If the Supreme Court rules like the opinion draft leaked on Monday suggests, the 1973 Roe v. Wade decision could be overturned and push abortion policy to the states,

There are 23 with pre-Roe laws or trigger laws that would ban abortion if the Supreme Court allowed it. Most of theses states are in the South and Midwest. Just four are in the West: Arizona, Idaho, Utah and Wyoming.

Here’s what what Western governors have said about the opinion draft and what’s expected to happen in Western states if Roe v. Wade is overturned, according to data from the Guttmacher Institute, a reproductive health research and policy group that supports abortion rights:


Arizona has a pre-Roe abortion ban that is currently unenforced. The ban allows for exceptions to protect the life of the mother.

Gov. Doug Ducey, a Republican, hasn’t yet made a public comment about the opinion draft.


California has a law protecting the right to an abortion prior to viability, and on Monday, Gov. Gavin Newsom, a Democrat, and Democratic state legislature leaders announced a constitutional amendment to protect abortion in the state.

“We know we can’t trust the Supreme Court to protect reproductive rights, so California will build a firewall around this right in our state constitution,” Newsom said in a statement. “Women will remain protected here.”


Colorado law protects the right to an abortion through a pregnancy. Gov. Jared Polis, a Democrat, said in a statement that states banning abortion were intruding into “deeply personal and religious decisions. In Colorado, people could “raise a family on their own terms,” Polis wrote.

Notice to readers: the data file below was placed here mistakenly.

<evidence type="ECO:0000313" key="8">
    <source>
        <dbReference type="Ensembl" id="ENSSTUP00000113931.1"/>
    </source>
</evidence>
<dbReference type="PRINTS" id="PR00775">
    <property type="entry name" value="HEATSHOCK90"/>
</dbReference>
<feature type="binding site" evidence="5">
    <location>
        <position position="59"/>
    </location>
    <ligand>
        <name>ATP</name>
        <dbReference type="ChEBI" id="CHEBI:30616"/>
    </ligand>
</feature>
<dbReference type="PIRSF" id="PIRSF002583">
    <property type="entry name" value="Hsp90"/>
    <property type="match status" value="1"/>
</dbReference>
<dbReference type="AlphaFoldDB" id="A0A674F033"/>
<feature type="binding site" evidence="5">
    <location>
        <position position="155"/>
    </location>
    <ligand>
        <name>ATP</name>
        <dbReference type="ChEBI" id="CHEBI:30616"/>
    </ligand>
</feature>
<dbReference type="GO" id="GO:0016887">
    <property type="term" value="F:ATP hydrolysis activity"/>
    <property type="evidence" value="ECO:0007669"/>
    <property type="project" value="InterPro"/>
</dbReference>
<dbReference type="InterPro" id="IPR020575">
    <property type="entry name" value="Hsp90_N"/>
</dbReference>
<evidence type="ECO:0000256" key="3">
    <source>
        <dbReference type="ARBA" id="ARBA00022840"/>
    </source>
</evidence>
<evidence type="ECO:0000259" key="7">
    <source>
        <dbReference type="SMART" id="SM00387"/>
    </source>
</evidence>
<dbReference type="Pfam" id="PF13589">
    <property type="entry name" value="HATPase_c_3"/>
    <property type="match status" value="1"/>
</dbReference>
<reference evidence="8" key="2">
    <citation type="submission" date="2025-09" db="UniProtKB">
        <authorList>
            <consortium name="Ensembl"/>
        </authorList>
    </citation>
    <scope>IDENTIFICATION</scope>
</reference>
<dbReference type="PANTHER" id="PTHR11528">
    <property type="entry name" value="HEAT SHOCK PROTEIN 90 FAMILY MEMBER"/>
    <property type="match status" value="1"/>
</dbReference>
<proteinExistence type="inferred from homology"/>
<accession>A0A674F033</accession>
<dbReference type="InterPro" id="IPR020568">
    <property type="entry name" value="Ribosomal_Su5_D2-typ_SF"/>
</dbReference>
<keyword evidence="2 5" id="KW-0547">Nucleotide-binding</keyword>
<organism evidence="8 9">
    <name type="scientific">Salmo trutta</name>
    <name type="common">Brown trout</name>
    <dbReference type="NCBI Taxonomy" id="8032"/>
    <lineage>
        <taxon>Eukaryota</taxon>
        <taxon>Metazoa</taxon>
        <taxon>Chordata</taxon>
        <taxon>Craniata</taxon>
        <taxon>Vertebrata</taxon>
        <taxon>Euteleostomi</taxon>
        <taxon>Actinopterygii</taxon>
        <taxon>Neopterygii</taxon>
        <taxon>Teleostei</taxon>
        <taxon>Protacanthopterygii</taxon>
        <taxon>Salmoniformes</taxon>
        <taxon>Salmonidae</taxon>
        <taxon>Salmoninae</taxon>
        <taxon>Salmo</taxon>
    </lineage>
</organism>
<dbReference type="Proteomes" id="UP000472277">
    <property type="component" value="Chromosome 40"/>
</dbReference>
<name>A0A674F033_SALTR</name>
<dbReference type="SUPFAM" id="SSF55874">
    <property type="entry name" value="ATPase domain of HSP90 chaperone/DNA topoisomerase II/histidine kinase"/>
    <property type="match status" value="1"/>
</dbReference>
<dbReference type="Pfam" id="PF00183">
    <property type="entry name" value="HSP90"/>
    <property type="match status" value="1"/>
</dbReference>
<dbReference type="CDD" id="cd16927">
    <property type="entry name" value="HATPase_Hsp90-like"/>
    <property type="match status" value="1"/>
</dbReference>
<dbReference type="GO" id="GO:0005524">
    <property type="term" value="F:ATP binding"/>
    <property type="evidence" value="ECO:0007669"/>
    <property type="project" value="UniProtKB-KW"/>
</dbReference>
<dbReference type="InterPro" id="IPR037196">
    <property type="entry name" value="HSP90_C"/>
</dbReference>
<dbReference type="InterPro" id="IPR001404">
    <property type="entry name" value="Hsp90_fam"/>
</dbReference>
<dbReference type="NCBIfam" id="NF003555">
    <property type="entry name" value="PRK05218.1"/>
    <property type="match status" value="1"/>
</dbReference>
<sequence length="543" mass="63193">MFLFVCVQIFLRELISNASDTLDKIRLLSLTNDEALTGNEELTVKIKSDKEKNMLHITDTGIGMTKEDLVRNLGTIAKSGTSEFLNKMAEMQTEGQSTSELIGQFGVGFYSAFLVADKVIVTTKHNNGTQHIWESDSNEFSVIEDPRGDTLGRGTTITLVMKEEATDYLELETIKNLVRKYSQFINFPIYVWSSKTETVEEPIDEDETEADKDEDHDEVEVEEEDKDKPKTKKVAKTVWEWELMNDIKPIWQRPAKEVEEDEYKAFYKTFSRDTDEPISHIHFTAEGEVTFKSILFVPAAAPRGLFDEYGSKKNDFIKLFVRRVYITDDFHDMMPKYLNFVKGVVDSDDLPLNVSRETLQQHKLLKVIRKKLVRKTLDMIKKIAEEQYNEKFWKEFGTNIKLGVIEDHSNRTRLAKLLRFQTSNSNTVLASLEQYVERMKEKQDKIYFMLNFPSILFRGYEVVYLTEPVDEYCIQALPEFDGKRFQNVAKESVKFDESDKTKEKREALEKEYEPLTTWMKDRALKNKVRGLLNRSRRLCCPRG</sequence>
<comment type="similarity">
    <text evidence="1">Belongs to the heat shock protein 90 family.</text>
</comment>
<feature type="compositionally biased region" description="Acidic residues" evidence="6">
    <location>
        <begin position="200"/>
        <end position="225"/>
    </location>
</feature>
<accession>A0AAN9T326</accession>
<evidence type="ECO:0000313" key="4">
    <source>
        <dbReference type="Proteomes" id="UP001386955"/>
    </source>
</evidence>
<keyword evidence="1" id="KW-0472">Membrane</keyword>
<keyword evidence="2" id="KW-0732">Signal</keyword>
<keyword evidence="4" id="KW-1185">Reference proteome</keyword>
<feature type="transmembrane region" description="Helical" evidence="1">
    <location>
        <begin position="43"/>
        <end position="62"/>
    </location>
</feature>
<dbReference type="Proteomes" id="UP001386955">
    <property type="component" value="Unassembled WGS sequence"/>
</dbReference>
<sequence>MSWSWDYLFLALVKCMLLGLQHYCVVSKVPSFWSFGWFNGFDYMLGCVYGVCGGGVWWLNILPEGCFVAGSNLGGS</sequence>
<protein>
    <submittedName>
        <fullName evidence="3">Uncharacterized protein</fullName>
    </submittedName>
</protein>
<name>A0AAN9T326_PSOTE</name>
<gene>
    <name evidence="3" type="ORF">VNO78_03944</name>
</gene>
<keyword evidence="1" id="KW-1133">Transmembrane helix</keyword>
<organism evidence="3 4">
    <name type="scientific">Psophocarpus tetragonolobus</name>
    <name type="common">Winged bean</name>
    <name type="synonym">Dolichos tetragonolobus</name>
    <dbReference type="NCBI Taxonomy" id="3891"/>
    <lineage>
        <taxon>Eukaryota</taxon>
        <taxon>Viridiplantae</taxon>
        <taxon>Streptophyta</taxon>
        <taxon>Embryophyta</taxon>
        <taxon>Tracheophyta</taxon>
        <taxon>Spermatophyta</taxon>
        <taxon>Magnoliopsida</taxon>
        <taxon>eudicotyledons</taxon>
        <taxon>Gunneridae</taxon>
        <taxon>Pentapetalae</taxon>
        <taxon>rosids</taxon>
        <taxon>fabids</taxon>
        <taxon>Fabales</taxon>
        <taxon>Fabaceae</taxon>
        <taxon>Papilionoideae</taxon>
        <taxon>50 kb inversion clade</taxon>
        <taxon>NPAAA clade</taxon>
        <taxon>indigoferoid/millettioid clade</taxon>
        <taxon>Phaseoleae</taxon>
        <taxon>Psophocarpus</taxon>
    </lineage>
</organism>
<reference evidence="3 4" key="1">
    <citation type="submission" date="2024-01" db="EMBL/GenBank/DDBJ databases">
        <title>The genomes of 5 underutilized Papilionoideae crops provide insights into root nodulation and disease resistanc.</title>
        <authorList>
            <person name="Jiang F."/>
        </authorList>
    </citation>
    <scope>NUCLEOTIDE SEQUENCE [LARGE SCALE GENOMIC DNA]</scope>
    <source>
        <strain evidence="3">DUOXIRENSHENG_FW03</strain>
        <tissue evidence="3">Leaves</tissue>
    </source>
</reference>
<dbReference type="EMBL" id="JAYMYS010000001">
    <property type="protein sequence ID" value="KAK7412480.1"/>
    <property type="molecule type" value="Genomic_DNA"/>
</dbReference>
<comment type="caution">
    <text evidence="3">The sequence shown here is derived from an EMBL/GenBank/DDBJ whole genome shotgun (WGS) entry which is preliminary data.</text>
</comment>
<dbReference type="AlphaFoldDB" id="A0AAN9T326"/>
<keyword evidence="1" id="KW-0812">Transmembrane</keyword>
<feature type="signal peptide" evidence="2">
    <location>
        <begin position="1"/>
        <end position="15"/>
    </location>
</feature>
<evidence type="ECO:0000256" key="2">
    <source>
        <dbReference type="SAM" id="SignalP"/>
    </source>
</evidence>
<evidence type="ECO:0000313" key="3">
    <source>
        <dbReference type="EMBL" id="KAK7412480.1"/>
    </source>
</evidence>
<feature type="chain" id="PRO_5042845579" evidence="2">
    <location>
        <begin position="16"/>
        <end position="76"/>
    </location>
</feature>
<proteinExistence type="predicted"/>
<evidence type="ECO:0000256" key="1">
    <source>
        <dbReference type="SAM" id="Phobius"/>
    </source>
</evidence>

Idaho lawmakers passed a Texas-style abortion ban in March that the Idaho Supreme Court blocked last month. Gov. Brad Little, a Republican, hasn’t yet made a public comment about the opinion draft.


Gov. Greg Gianforte, a Republican, said in a statement he joined “millions of hopeful Americans that Roe v. Wade will be put into the vault of history and that the American people and their elected representation will be empowered once again.”


In Nevada a law protecting the right to an abortion prior to viability. Gov. Steve Sisolak, a vulnerable Democrat up for reelection this year, said he would do “everything in [his] power to protect a woman’s right to choose” in a video posted to social media.

New Mexico

New Mexico is the only Western state with no law on the books banning or protecting abortion access, but Gov. Michelle Lujan Grisham, a Democrat, tweeted that access to abortion “is access to health care — and that won’t change here.”


Oregon law protections abortion throughout a pregnancy, and Gov. Kate Brown, a democrat, tweeted that all Americans should have access to abortion.

“We will fight to keep it that way, no matter what this Supreme Court decides,” she wrote.


Then-Gov. Gary Herbert signed a trigger ban in 2020 that allows for exceptions to protect the life of the mother, in cases of rape or incest, or instances of “uniformly diagnosable” defects or brain abnormalities.

Gov. Spencer Cox, a Republican, retweeted a tweet from @SCOTUSblog, a blog about the Supreme Court, about the leak of the opinion draft being an earthquake in the court.

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Washington protects abortion prior to viability, and Gov. Jay Inslee, a Democrat, tweeted that the state “is and will remain pro-choice” and announced a rally at Seattle’s Kerry Park.

Sen. Patty Murray, D-Wash., said during a press conference at Republicans were planning a federal ban on abortion and said Democrats needed a pro-choice majority to protect abortion rights.


Wyoming lawmakers passed abortion bans last year that would go into effect if Roe v. Wade is overturned. Gov. Mark Gordon, a Republican, hasn’t yet made a public comment about the opinion draft.